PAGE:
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    Book Review - A Second Chance for Justice

    A Second Chance for Justice - The Prosecutions of Gabe Watson for the Death of Tina Watson by Asher Flynn and Kate Fitz-Gibbon - Cambridge Scholars Publishing ISBN 1-4438-4202-8, published 2013 - cost originally about AU$140 (!) but only US$68 in the US now.


    I was involved in the trial of Gabe Watson for Tina Watson's murder as a defence witness in the Alabama trial held in February 2012. I advised the defence team on matters relating to scuba diving and attended the trial. I am mentioned a number of times in this book as are people I know.

    Click here to read about the death of Tina Watson while scuba diving and the investigation and prosecutions that followed.

    Before attending the trial, I had neither met nor corresponded with Gabe Watson and had only had one or two short email conversations with his father.

    The Authors:

    At the time the book was written, Dr Asher Flynn was a Lecturer and Researcher in Criminology at Monash University in Victoria, Australia. Dr Kate Fitz-Gibbon was a Lecturer and Researcher in Criminology at Deakin University in Victoria, Australia. As of 2023, Fitz-Gibbon is now a Professor in criminology and Director of the Monash Gender and Family Violence Prevention Centre. Both attended the Alabama trial of Gabe Watson where they sat in the journalist seats behind the prosecution. At the time of the trial they were described to me by people involved as visiting Australian "law students". Obviously this was incorrect.

    The Incident:

    The book is about the various prosecutions of Gabe Watson for the murder of his wife, Tina, while diving the shipwreck of the SS Yongala off Townsville, Queensland, Australia in October 2003. A simple summary is that the police believed that Gabe Watson turned off the air off his wife's scuba tank on the first dive of a week long holiday and then tried to make out that Tina died accidentally.

    Gabe was prosecuted for murder in Queensland but a guilty plea to manslaughter was accepted instead and he served 18 months in gaol. He was then deported from Australia and re-arrested once he arrived in the US and then again charged with murder in his home town of Birmingham, Alabama. At his trial in early 2012 the trial judge acquitted Gabe due to a lack of evidence presented by the prosecution.

    The whole incident and the investigations and trials were very controversial in both Australia and the US and received a huge amount of media attention. A number of books have been written about the whole matter and a movie for TV made.

    The Book:

    The book is 270 pages broken up into three parts. The first part is called Justice in Queensland, the second Justice in Alabama and the third Achieving Justice . Each part has a number of chapters.

    The idea of a book such as this is very commendable. It is right that where there is a controversial prosecution (and this certainly falls into that category) that after the event a detailed and impartial review be undertaken of the matter. In this case, I do not believe that the book does this job, as it relies too much on believing what the three main police officers who were involved in the investigations (both in Australia and the US) say are factual.

    I believe that the authors have relied too much on people who were involved in the incident and the police investigations for input into the book. For example, Wade Singleton provides the forward to the book. Singleton was the trip director on the dive boat that Gabe and Tina were using and was the one who permitted them to dive the wreck alone contrary to Queensland law. He also was the person who spotted Tina lying on the bottom and brought her to the surface. Due to his involvement, he has a vested interest in having all the blame for what happened placed on Gabe Watson rather than himself (who I believe should have been prosecuted for manslaughter).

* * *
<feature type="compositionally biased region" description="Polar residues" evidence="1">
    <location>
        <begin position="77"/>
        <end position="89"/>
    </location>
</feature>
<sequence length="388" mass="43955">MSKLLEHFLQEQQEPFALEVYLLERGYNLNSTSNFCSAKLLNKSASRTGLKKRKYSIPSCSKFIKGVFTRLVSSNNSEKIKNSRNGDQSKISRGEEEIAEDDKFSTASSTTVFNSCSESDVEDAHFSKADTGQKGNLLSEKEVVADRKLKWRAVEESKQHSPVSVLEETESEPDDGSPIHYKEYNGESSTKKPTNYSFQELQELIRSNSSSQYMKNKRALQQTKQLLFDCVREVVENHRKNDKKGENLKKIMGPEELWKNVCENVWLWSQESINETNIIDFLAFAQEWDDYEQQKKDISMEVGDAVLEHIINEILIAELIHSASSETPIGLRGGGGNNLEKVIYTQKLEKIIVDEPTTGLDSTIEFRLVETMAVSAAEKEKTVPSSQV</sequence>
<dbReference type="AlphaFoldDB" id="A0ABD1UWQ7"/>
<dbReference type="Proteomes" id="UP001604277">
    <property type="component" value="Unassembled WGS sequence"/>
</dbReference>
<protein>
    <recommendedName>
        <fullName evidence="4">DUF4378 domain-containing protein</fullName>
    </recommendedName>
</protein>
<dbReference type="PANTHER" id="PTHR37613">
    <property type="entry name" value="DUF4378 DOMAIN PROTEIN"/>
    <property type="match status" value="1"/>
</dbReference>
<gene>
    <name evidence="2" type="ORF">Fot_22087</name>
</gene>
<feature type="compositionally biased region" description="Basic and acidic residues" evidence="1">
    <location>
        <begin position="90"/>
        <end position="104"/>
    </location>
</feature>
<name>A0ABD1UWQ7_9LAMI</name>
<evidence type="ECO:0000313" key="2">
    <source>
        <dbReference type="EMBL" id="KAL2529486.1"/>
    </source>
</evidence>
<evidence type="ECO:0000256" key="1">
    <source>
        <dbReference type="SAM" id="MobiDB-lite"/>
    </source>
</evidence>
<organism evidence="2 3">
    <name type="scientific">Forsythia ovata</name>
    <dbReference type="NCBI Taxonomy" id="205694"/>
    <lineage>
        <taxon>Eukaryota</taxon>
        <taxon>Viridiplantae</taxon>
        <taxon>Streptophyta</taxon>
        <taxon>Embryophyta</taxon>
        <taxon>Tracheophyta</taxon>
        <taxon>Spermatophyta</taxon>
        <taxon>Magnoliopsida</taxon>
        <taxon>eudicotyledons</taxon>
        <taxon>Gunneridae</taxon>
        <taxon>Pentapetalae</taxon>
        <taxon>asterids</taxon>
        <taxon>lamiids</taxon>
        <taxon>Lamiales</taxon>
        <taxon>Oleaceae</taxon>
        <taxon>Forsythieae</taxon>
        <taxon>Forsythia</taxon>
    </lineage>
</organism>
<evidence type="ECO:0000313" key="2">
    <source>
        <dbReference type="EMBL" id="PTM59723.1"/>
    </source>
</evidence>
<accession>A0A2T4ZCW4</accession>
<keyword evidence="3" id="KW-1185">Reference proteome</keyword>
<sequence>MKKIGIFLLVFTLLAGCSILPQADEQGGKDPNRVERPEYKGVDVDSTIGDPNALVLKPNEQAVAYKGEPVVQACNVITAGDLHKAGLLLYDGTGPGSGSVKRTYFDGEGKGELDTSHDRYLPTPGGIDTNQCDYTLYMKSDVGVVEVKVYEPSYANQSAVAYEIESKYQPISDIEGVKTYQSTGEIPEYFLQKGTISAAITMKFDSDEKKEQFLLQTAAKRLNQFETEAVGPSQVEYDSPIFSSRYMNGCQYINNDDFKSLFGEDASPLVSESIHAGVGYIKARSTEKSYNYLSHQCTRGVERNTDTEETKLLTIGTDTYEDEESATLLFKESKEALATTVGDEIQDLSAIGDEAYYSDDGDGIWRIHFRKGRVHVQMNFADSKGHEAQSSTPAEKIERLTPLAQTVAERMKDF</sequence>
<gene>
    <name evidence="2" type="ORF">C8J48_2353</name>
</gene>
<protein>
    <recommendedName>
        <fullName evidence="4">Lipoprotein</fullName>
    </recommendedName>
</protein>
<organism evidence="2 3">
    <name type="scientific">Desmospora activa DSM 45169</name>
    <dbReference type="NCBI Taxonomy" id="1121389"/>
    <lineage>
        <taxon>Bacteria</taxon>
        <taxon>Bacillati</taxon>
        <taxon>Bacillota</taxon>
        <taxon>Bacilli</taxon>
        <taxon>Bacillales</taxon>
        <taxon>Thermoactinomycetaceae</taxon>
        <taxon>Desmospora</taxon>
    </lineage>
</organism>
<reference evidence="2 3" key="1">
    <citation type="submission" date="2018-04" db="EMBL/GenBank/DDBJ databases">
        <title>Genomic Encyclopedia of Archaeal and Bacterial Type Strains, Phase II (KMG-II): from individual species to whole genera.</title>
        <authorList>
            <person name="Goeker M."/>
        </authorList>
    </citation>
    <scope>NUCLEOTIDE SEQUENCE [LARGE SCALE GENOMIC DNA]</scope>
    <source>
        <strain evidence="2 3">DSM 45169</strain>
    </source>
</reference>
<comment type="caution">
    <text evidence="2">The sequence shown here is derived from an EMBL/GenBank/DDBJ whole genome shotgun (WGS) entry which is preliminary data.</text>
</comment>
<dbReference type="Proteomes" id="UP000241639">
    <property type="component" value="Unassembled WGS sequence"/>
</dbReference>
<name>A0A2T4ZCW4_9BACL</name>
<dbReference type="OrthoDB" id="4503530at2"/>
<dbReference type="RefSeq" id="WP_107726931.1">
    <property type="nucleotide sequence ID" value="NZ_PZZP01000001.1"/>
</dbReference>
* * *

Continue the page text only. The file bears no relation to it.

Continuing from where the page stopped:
Thus, for me, the book starts off on a very bad note by giving Singleton a forum to once again minimise his involvement in letting Tina dive with Gabe. The family of Tina Watson consider Singleton to be a hero, when in fact if he had done his job according to Queensland law, Tina would very likely still be alive today.

    The first part of the book goes into some detail about Operation Charlie Oswald, the Queensland police investigation into the murder of Tina Watson (as opposed to the investigation of her death). While early on the police considered it was a tragic accident, the involvement of two US divers who were on the boat and who later contacted Tommy Thomas, Tina's Dad, and pushed the view that it was not an accident, changed all this. Eventually a direction came from above in the Queensland police (as stated at US trial by the lead investigator) that it was to be investigated as a murder.

    This section accepts and repeats police "evidence" presented to the Coroner's Inquest about what happened, even though in many cases this was incorrect. For example, statements about the dive computer and how it worked are not correct and the statement that the police contacted every crew and passenger on the two boats involved about a certain matter are not correct. Not everyone was contacted, and even when they were, the questions asked were unlikely to get a true view of what actually occurred.

    On page 26 it has Campbell saying that Stempler's photograph contradicted Gabe's claims about where he left Tina. No it did not, all it did was show where Tina ended up (and even then the police incorrectly worked out where this was).

    On page 27 of the book the authors claim that excepts from the Australian Broadcasting Corporation's Australian Story two-part story, quoting the two lead Australian police investigators, "illustrate the extent to which Queensland police attempted, but were unable to corroborate Gabe's version of events". This might be correct if the quotes were actually based on real evidence. The quotes, including one about the matter mentioned in the previous paragraph, are mostly not correct.